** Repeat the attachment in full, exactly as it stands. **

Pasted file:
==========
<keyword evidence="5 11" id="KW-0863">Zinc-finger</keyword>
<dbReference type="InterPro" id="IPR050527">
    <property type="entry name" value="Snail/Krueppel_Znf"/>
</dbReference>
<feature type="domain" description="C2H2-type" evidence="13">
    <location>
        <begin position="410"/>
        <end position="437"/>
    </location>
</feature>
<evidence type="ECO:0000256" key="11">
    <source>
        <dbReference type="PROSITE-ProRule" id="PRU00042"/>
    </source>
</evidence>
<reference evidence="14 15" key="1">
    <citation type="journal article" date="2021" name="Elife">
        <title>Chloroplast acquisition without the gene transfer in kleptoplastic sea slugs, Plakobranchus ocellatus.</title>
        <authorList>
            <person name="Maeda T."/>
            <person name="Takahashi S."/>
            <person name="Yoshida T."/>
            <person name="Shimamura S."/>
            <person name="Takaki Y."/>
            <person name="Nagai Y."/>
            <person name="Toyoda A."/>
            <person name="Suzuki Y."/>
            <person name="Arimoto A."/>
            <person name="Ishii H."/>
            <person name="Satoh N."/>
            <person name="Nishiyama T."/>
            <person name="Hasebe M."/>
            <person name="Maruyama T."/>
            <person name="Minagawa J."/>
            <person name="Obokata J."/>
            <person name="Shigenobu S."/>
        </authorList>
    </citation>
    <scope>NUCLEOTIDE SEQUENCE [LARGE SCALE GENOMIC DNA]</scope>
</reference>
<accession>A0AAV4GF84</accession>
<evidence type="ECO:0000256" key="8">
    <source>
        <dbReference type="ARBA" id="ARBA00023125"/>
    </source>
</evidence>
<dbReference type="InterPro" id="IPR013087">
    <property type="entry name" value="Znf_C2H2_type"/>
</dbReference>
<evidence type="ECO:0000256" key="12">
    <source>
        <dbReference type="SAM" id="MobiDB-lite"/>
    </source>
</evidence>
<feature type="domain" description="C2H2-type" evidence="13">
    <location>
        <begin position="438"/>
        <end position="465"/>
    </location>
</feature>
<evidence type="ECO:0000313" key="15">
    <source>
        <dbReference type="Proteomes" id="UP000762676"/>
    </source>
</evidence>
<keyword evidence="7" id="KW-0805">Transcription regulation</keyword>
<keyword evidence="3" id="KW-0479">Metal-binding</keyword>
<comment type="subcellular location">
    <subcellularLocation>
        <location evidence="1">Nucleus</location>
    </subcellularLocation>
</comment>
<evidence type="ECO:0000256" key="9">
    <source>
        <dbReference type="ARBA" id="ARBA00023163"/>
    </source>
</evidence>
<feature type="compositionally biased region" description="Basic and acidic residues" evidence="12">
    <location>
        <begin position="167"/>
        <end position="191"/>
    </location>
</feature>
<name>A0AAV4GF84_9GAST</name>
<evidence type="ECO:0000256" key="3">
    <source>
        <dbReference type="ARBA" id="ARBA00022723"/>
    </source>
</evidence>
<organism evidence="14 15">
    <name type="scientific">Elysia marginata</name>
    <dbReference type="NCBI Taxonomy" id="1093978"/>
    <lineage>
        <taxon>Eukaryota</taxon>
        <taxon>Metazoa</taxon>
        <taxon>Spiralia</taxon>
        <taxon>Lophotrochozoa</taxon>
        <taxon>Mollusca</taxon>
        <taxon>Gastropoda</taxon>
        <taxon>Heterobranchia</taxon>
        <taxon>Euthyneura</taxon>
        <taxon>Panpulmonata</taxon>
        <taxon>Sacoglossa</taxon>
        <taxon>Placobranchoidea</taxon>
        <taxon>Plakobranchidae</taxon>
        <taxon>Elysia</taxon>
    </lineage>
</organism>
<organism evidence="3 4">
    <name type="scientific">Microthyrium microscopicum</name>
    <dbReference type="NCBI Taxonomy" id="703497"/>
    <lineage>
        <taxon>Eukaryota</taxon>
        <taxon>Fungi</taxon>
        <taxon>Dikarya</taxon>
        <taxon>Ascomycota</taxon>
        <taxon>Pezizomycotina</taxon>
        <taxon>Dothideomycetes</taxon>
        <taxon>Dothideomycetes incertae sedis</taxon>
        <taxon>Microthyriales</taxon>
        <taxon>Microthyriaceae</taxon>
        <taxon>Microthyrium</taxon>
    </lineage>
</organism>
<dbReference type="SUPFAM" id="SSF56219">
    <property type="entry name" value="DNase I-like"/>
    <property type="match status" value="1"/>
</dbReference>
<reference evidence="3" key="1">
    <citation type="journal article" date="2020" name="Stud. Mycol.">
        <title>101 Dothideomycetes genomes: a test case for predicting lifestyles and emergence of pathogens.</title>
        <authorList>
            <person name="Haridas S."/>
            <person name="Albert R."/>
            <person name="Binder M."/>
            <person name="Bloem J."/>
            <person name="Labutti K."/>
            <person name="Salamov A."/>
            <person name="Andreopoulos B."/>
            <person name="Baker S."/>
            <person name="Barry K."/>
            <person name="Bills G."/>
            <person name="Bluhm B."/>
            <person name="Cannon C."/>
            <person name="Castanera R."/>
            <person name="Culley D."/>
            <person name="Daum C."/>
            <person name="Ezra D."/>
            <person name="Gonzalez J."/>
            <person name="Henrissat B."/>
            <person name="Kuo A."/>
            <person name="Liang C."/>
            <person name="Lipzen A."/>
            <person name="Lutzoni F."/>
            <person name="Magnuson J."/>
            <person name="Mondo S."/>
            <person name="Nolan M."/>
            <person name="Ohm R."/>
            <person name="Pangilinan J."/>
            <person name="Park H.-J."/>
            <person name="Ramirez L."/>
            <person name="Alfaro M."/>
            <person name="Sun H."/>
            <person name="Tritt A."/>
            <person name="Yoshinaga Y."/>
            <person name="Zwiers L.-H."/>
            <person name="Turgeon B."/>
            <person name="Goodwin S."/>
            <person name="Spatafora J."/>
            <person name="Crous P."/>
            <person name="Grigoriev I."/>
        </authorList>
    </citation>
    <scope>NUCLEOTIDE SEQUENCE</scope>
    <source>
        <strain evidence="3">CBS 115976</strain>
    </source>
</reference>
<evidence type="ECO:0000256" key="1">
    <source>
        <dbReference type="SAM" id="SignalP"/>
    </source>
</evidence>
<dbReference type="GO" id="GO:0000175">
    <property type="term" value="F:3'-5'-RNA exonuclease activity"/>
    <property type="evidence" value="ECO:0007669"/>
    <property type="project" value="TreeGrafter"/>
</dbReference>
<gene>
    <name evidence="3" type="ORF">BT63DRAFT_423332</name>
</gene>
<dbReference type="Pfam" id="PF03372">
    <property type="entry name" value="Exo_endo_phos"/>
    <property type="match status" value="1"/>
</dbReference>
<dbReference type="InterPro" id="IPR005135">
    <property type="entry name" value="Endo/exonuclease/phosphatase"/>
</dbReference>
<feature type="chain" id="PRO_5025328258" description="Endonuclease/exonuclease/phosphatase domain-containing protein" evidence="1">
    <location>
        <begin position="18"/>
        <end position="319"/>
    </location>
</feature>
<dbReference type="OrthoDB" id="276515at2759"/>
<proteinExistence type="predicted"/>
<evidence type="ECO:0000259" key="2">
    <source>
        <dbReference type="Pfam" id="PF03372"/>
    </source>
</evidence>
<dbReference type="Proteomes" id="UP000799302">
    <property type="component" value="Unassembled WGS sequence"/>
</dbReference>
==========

<keyword evidence="5 11" id="KW-0863">Zinc-finger</keyword>
<dbReference type="InterPro" id="IPR050527">
    <property type="entry name" value="Snail/Krueppel_Znf"/>
</dbReference>
<feature type="domain" description="C2H2-type" evidence="13">
    <location>
        <begin position="410"/>
        <end position="437"/>
    </location>
</feature>
<evidence type="ECO:0000256" key="11">
    <source>
        <dbReference type="PROSITE-ProRule" id="PRU00042"/>
    </source>
</evidence>
<reference evidence="14 15" key="1">
    <citation type="journal article" date="2021" name="Elife">
        <title>Chloroplast acquisition without the gene transfer in kleptoplastic sea slugs, Plakobranchus ocellatus.</title>
        <authorList>
            <person name="Maeda T."/>
            <person name="Takahashi S."/>
            <person name="Yoshida T."/>
            <person name="Shimamura S."/>
            <person name="Takaki Y."/>
            <person name="Nagai Y."/>
            <person name="Toyoda A."/>
            <person name="Suzuki Y."/>
            <person name="Arimoto A."/>
            <person name="Ishii H."/>
            <person name="Satoh N."/>
            <person name="Nishiyama T."/>
            <person name="Hasebe M."/>
            <person name="Maruyama T."/>
            <person name="Minagawa J."/>
            <person name="Obokata J."/>
            <person name="Shigenobu S."/>
        </authorList>
    </citation>
    <scope>NUCLEOTIDE SEQUENCE [LARGE SCALE GENOMIC DNA]</scope>
</reference>
<accession>A0AAV4GF84</accession>
<evidence type="ECO:0000256" key="8">
    <source>
        <dbReference type="ARBA" id="ARBA00023125"/>
    </source>
</evidence>
<dbReference type="InterPro" id="IPR013087">
    <property type="entry name" value="Znf_C2H2_type"/>
</dbReference>
<evidence type="ECO:0000256" key="12">
    <source>
        <dbReference type="SAM" id="MobiDB-lite"/>
    </source>
</evidence>
<feature type="domain" description="C2H2-type" evidence="13">
    <location>
        <begin position="438"/>
        <end position="465"/>
    </location>
</feature>
<evidence type="ECO:0000313" key="15">
    <source>
        <dbReference type="Proteomes" id="UP000762676"/>
    </source>
</evidence>
<keyword evidence="7" id="KW-0805">Transcription regulation</keyword>
<keyword evidence="3" id="KW-0479">Metal-binding</keyword>
<comment type="subcellular location">
    <subcellularLocation>
        <location evidence="1">Nucleus</location>
    </subcellularLocation>
</comment>
<evidence type="ECO:0000256" key="9">
    <source>
        <dbReference type="ARBA" id="ARBA00023163"/>
    </source>
</evidence>
<feature type="compositionally biased region" description="Basic and acidic residues" evidence="12">
    <location>
        <begin position="167"/>
        <end position="191"/>
    </location>
</feature>
<name>A0AAV4GF84_9GAST</name>
<evidence type="ECO:0000256" key="3">
    <source>
        <dbReference type="ARBA" id="ARBA00022723"/>
    </source>
</evidence>
<organism evidence="14 15">
    <name type="scientific">Elysia marginata</name>
    <dbReference type="NCBI Taxonomy" id="1093978"/>
    <lineage>
        <taxon>Eukaryota</taxon>
        <taxon>Metazoa</taxon>
        <taxon>Spiralia</taxon>
        <taxon>Lophotrochozoa</taxon>
        <taxon>Mollusca</taxon>
        <taxon>Gastropoda</taxon>
        <taxon>Heterobranchia</taxon>
        <taxon>Euthyneura</taxon>
        <taxon>Panpulmonata</taxon>
        <taxon>Sacoglossa</taxon>
        <taxon>Placobranchoidea</taxon>
        <taxon>Plakobranchidae</taxon>
        <taxon>Elysia</taxon>
    </lineage>
</organism>
<organism evidence="3 4">
    <name type="scientific">Microthyrium microscopicum</name>
    <dbReference type="NCBI Taxonomy" id="703497"/>
    <lineage>
        <taxon>Eukaryota</taxon>
        <taxon>Fungi</taxon>
        <taxon>Dikarya</taxon>
        <taxon>Ascomycota</taxon>
        <taxon>Pezizomycotina</taxon>
        <taxon>Dothideomycetes</taxon>
        <taxon>Dothideomycetes incertae sedis</taxon>
        <taxon>Microthyriales</taxon>
        <taxon>Microthyriaceae</taxon>
        <taxon>Microthyrium</taxon>
    </lineage>
</organism>
<dbReference type="SUPFAM" id="SSF56219">
    <property type="entry name" value="DNase I-like"/>
    <property type="match status" value="1"/>
</dbReference>
<reference evidence="3" key="1">
    <citation type="journal article" date="2020" name="Stud. Mycol.">
        <title>101 Dothideomycetes genomes: a test case for predicting lifestyles and emergence of pathogens.</title>
        <authorList>
            <person name="Haridas S."/>
            <person name="Albert R."/>
            <person name="Binder M."/>
            <person name="Bloem J."/>
            <person name="Labutti K."/>
            <person name="Salamov A."/>
            <person name="Andreopoulos B."/>
            <person name="Baker S."/>
            <person name="Barry K."/>
            <person name="Bills G."/>
            <person name="Bluhm B."/>
            <person name="Cannon C."/>
            <person name="Castanera R."/>
            <person name="Culley D."/>
            <person name="Daum C."/>
            <person name="Ezra D."/>
            <person name="Gonzalez J."/>
            <person name="Henrissat B."/>
            <person name="Kuo A."/>
            <person name="Liang C."/>
            <person name="Lipzen A."/>
            <person name="Lutzoni F."/>
            <person name="Magnuson J."/>
            <person name="Mondo S."/>
            <person name="Nolan M."/>
            <person name="Ohm R."/>
            <person name="Pangilinan J."/>
            <person name="Park H.-J."/>
            <person name="Ramirez L."/>
            <person name="Alfaro M."/>
            <person name="Sun H."/>
            <person name="Tritt A."/>
            <person name="Yoshinaga Y."/>
            <person name="Zwiers L.-H."/>
            <person name="Turgeon B."/>
            <person name="Goodwin S."/>
            <person name="Spatafora J."/>
            <person name="Crous P."/>
            <person name="Grigoriev I."/>
        </authorList>
    </citation>
    <scope>NUCLEOTIDE SEQUENCE</scope>
    <source>
        <strain evidence="3">CBS 115976</strain>
    </source>
</reference>
<evidence type="ECO:0000256" key="1">
    <source>
        <dbReference type="SAM" id="SignalP"/>
    </source>
</evidence>
<dbReference type="GO" id="GO:0000175">
    <property type="term" value="F:3'-5'-RNA exonuclease activity"/>
    <property type="evidence" value="ECO:0007669"/>
    <property type="project" value="TreeGrafter"/>
</dbReference>
<gene>
    <name evidence="3" type="ORF">BT63DRAFT_423332</name>
</gene>
<dbReference type="Pfam" id="PF03372">
    <property type="entry name" value="Exo_endo_phos"/>
    <property type="match status" value="1"/>
</dbReference>
<dbReference type="InterPro" id="IPR005135">
    <property type="entry name" value="Endo/exonuclease/phosphatase"/>
</dbReference>
<feature type="chain" id="PRO_5025328258" description="Endonuclease/exonuclease/phosphatase domain-containing protein" evidence="1">
    <location>
        <begin position="18"/>
        <end position="319"/>
    </location>
</feature>
<dbReference type="OrthoDB" id="276515at2759"/>
<proteinExistence type="predicted"/>
<evidence type="ECO:0000259" key="2">
    <source>
        <dbReference type="Pfam" id="PF03372"/>
    </source>
</evidence>
<dbReference type="Proteomes" id="UP000799302">
    <property type="component" value="Unassembled WGS sequence"/>
</dbReference>